Detailed reservoir description studies usually precede the selection of an enhanced recovery process and the establishment of operational procedures for a particular field. Considerable attention sometimes must be paid to the rock framework because some recovery processes are very sensitive to changes in physical properties.

Reservoir geology studies have several objectives:

  1. determining the number and the vertical and lateral limits of reservoir units,

  2. establishing the thickness distribution of reservoir units and the occurrence of "shales" in these units.

  3. developing the three-dimensional distribution of porosity permeability, and hydrocarbon saturation properties for each unit.

  4. locating areas where various reservoir units are in vertical pressure communication, and

  5. providing information on the storage capacity and permeability capacity of the aquifer.

Using a pilot test site as an example. a four-step procedure for geologic studies is presented. The four steps are essentially functional in nature:

  1. rock description,

  2. determination of reservoir continuity and geometry.

  3. evaluation of reservoir quality, and

  4. integration of framework data.

Sources for data include cuttings and cores, well logs, core plugs, seismic surveys, well tests, and pressure-production records. Experience gained from outcrop and subsurface studies often guides the data analysis.

This approach to detailed reservoir description is designed to determine the relative influence of depositional and post-depositional processes an reservoir characteristics. In the case of sandstones, for example. we first need to know whether the reservoir units are fluvial, deltaic, near shore or turbidite deposits. Subsequently, we must as certain how compaction, faulting (and fracturing), cementation, and leaching have modified the depositional character.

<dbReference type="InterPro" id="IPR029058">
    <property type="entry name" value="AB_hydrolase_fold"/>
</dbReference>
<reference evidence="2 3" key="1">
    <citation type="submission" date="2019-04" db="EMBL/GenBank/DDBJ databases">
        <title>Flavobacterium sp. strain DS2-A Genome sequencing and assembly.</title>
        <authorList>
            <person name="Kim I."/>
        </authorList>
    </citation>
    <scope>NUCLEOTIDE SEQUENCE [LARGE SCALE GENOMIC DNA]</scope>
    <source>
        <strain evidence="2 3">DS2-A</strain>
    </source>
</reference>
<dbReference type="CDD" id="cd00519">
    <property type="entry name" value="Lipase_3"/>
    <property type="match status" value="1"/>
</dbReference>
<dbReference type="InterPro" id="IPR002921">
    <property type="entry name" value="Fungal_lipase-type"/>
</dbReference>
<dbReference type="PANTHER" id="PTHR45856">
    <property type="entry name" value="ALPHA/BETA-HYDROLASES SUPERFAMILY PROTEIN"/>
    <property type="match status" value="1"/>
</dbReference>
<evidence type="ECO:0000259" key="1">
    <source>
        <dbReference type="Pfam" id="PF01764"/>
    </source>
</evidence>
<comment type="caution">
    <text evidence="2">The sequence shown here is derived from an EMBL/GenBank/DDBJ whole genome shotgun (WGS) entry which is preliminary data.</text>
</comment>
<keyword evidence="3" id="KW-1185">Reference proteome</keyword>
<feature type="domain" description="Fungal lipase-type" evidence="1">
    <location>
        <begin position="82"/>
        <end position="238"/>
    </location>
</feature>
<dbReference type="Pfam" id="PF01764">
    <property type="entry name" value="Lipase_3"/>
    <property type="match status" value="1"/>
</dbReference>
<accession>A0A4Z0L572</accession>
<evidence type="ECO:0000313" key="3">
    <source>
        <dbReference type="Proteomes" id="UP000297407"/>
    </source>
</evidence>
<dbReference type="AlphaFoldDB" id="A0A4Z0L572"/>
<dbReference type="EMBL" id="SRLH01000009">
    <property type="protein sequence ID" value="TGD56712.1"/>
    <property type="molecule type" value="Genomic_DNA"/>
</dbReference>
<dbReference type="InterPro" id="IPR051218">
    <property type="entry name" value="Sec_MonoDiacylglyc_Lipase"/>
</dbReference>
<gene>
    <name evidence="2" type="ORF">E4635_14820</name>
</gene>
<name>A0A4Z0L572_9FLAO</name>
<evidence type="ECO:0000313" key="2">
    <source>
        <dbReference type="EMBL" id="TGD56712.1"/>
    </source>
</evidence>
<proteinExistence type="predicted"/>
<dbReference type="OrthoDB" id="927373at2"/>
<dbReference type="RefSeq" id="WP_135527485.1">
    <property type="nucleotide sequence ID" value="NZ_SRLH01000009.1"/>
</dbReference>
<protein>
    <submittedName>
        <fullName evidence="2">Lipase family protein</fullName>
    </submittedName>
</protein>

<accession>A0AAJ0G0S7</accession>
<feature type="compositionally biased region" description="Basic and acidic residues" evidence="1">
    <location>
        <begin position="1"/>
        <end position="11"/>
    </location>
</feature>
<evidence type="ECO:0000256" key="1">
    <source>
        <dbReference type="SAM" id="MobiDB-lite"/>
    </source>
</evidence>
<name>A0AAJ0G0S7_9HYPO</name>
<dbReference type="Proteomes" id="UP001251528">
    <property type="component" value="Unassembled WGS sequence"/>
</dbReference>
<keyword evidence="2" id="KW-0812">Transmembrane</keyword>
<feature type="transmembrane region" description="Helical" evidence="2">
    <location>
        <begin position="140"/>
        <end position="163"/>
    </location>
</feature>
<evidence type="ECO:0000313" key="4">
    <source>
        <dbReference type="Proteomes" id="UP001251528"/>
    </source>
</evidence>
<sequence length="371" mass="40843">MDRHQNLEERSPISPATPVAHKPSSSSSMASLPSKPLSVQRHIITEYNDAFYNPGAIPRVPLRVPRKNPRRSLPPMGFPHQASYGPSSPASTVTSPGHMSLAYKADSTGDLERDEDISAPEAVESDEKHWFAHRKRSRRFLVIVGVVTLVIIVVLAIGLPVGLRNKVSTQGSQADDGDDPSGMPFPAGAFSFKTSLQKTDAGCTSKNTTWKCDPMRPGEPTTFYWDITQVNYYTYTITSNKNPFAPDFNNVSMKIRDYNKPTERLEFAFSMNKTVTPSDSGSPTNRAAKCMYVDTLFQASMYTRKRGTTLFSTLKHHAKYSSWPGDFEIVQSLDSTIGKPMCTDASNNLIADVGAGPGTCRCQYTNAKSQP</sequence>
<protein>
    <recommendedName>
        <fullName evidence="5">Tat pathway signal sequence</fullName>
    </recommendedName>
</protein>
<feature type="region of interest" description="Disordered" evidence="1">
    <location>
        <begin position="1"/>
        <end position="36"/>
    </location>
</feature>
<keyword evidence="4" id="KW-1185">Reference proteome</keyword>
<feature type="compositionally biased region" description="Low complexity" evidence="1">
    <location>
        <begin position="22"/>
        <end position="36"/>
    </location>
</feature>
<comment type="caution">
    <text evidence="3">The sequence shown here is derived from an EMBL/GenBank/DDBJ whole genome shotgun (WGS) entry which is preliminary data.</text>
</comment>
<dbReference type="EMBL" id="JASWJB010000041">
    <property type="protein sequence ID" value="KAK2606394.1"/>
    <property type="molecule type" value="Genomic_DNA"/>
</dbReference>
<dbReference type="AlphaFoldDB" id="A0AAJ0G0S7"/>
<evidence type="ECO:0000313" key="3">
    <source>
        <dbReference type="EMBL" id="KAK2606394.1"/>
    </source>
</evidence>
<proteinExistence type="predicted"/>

The accuracy of the description commonly is evaluated by computer modeling, pilot studies or both. As in the earlier steps, the geologist, geophysicist, and engineer must work closely together to provide the best possible description.


Many candidates for enhanced recovery operations require careful geologic study to ascertain the physical framework that contains residual hydrocarbons. Accurate knowledge of this physical framework not only permits firm calculations of "remaining reserves" but provides critical information that will aid the selection of the most appropriate recovery scheme.

Because stratigraphic properties are usually the most common framework factor needing to be determined this paper will deal mostly with methods for developing reservoir geometry, continuity, and quality. Although discussion is limited to sandstone reservoirs, the methods presented are applicable to carbonates, with some modification required where secondary porosity is important. Fractured reservoirs mayor may not be suitable for analysis according to the procedures described herein.

The main topic of this paper1 is the presentation of a four-step procedure for reservoir geology analysis. The procedure will be described in general and the various steps will be demonstrated by means of (I case study. Before proceeding to the main topic, brief mention will be made of the principal factors that influence reservoir geometry, continuity, and quality. This will provide a context for the description procedure.

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